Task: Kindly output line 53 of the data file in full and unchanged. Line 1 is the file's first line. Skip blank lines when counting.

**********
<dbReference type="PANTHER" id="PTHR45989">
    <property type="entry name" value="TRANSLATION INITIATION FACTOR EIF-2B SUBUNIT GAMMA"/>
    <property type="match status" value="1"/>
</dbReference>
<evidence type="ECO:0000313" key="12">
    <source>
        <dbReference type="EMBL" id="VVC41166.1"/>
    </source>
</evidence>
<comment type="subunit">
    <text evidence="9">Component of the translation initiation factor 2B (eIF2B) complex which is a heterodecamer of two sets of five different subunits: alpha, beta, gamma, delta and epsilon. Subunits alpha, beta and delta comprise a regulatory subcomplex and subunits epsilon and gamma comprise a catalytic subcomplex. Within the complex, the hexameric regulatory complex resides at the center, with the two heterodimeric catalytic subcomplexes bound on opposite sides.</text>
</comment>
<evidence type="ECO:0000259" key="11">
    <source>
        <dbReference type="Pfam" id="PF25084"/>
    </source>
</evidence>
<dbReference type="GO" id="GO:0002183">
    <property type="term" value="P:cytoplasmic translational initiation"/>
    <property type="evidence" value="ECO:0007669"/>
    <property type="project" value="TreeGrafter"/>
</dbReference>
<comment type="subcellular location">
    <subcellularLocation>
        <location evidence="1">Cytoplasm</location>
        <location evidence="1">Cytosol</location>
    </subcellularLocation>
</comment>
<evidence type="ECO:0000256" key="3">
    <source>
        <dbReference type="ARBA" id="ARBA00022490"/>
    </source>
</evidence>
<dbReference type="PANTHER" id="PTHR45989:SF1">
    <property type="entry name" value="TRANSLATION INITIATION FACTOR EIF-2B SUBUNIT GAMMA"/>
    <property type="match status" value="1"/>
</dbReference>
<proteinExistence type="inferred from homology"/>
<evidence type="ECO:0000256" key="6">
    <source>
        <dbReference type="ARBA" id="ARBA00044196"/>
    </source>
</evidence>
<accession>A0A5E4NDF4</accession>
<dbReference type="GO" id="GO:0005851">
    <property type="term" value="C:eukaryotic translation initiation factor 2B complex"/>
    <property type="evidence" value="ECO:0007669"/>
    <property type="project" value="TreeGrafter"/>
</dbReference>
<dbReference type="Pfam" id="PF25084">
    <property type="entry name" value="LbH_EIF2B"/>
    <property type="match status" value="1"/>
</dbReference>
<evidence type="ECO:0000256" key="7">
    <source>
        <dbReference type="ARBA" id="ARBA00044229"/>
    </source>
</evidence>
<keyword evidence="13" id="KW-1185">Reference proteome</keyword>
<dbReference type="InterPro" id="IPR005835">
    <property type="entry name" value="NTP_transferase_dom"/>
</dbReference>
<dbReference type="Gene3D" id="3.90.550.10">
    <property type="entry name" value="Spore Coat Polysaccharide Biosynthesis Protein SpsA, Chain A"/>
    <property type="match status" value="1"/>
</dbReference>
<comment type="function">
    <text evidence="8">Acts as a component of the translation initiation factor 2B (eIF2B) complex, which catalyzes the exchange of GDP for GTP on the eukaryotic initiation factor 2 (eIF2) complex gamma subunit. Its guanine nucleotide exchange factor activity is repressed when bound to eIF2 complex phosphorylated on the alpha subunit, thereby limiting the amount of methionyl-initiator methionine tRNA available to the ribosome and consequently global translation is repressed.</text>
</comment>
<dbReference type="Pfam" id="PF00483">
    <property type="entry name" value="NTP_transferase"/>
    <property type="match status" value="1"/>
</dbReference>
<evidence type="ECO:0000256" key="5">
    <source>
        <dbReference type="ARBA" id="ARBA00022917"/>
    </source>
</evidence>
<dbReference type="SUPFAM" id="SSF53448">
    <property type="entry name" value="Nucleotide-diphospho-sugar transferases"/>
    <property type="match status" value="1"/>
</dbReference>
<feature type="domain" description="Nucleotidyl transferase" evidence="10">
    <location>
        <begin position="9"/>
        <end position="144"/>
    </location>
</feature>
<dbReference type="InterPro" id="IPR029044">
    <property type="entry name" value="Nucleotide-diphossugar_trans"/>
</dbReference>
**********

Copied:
</dbReference>